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Letter: The U.N. Arms Treaty And The U.S. Constitution

There is no law or treaty that supersedes the United States Constitution. The United States Constitution is the supreme law of the land. We elect men and women who swear to defend it against all enemies; foreign and domestic.

The United Nations was formed following the Second World War from allied nations in hopes of bringing peace and unity after the atrocities witnessed after the war.  Further, since its inception it has been helping out third world nations, and assisting them with everything from voter fraud to helping out children in need, among others.

However, on Wednesday, Sept. 25, United States Secretary of State John Kerry signed the controversial United Nations Arms Treaty, despite wide felt objection from many Republicans in the United States Senate and citizens alike.  Secretary General Ban Ki-moon, head of the U.N. General Assembly, applauded Secretary Kerry’s effort, as his signature marks 118 member nations to endorse this treaty. The aim of this treaty seems pretty simple.  It was designed to eradicate the sale of certain weapons used in “commission of genocide, crimes against humanity, and certain war crimes,” in addition to sale of certain weapons and vehicles.  The U.N. is doing this in hopes that we will never see another act of terrorism or genocide.

The issue is that Kerry should have allowed this treaty to go before the Senate first for debate, then for vote, before taking it upon himself to sign it.  Despite the fact that Kerry signed the treaty, which some argue will have little to no impact on the Constitution, is that Kerry should have had it sent to the Senate first.  Now, the battle will have to be brought before the Senate for ratification where many believe it will fail.  One can argue, by going behind the back of the Senate, people who are elected to serve both the American people and the Constitution is downright deceitful and malicious.   Nonetheless, now it has to go back to the Senate.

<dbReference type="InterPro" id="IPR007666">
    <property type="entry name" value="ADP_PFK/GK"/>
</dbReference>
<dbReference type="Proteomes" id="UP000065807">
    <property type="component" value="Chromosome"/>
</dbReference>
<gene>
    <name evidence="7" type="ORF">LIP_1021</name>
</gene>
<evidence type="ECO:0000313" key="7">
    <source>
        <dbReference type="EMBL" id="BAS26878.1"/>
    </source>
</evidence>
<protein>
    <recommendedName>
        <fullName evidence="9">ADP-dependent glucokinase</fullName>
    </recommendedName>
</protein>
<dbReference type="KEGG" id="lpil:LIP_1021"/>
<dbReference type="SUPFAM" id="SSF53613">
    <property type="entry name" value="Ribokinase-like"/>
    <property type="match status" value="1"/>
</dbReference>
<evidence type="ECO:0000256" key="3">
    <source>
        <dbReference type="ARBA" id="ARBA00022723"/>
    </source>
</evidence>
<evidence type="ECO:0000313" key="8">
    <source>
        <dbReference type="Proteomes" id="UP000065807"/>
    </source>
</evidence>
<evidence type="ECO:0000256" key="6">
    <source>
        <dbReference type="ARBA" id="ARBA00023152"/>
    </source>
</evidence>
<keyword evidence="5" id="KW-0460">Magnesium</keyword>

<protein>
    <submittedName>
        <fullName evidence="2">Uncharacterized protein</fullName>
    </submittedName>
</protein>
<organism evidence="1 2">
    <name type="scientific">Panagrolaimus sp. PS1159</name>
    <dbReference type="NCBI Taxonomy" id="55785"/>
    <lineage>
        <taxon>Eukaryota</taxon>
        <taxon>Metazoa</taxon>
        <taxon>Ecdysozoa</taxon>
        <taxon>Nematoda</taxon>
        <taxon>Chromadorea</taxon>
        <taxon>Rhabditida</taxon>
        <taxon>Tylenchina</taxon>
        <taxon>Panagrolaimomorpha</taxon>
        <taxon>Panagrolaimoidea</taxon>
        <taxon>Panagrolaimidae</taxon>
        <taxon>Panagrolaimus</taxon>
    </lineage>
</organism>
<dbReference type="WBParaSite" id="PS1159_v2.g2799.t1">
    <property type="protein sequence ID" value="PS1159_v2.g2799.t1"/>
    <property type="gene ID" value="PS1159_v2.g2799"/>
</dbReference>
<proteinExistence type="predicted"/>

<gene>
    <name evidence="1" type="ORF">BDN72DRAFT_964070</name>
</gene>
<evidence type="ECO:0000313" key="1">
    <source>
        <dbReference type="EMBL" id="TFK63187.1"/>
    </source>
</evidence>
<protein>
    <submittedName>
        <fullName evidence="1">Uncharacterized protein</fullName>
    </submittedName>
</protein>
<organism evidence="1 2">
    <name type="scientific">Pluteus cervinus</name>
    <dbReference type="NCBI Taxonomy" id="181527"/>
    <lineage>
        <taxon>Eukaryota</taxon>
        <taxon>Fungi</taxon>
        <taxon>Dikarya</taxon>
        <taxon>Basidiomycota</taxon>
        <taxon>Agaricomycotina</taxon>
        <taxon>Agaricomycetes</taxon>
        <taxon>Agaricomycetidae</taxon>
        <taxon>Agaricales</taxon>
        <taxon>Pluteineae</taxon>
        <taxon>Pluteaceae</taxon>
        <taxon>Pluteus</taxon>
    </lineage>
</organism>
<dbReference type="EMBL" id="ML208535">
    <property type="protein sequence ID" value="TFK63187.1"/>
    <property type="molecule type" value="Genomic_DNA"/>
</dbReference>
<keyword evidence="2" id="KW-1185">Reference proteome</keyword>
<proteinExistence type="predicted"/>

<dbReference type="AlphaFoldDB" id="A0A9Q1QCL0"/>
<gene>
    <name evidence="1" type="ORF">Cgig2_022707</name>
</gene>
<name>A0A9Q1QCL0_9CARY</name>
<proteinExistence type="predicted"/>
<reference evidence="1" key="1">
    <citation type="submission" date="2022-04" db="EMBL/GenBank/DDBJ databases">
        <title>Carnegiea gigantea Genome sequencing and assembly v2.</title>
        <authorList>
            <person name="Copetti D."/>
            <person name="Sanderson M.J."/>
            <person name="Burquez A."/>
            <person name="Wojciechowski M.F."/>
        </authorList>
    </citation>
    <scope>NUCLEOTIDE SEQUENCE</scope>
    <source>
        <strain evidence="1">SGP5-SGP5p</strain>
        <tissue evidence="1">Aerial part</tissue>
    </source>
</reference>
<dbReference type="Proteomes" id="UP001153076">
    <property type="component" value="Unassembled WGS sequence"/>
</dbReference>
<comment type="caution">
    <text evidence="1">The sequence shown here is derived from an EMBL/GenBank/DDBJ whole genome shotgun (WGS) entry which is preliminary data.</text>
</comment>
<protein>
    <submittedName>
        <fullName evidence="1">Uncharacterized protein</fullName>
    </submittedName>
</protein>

Many people will ask what effect this treaty will have in stopping and/or preventing any crimes or atrocities from being committed.  One can argue none whatsoever.  In other words, war lords and dictators will do anything in their power to hurt, kill, maim or torture their citizens. Many of these sick despotic war lords or dictators already possess weapons and vehicles which they probably purchased on the black market.

We are a sovereign nation, independent of the U.N. and its articles.  Importantly, no articles of the U.S. Constitution shall be challenged by the U.N. or anyone else.  Our founders put the Constitution in place for this reason. The Constitution shall not be ignored or stepped on. It is here to give us freedoms and rights that were not given to other nations and our ancestors.  We are a perfect example to the U.N. what other nations should be. The U.S.A. is an open and tolerant nation, we have a proud, but long, history and must not let anyone influence us otherwise we may lose our rights altogether.

Scott Diamond

Mineola Resident

News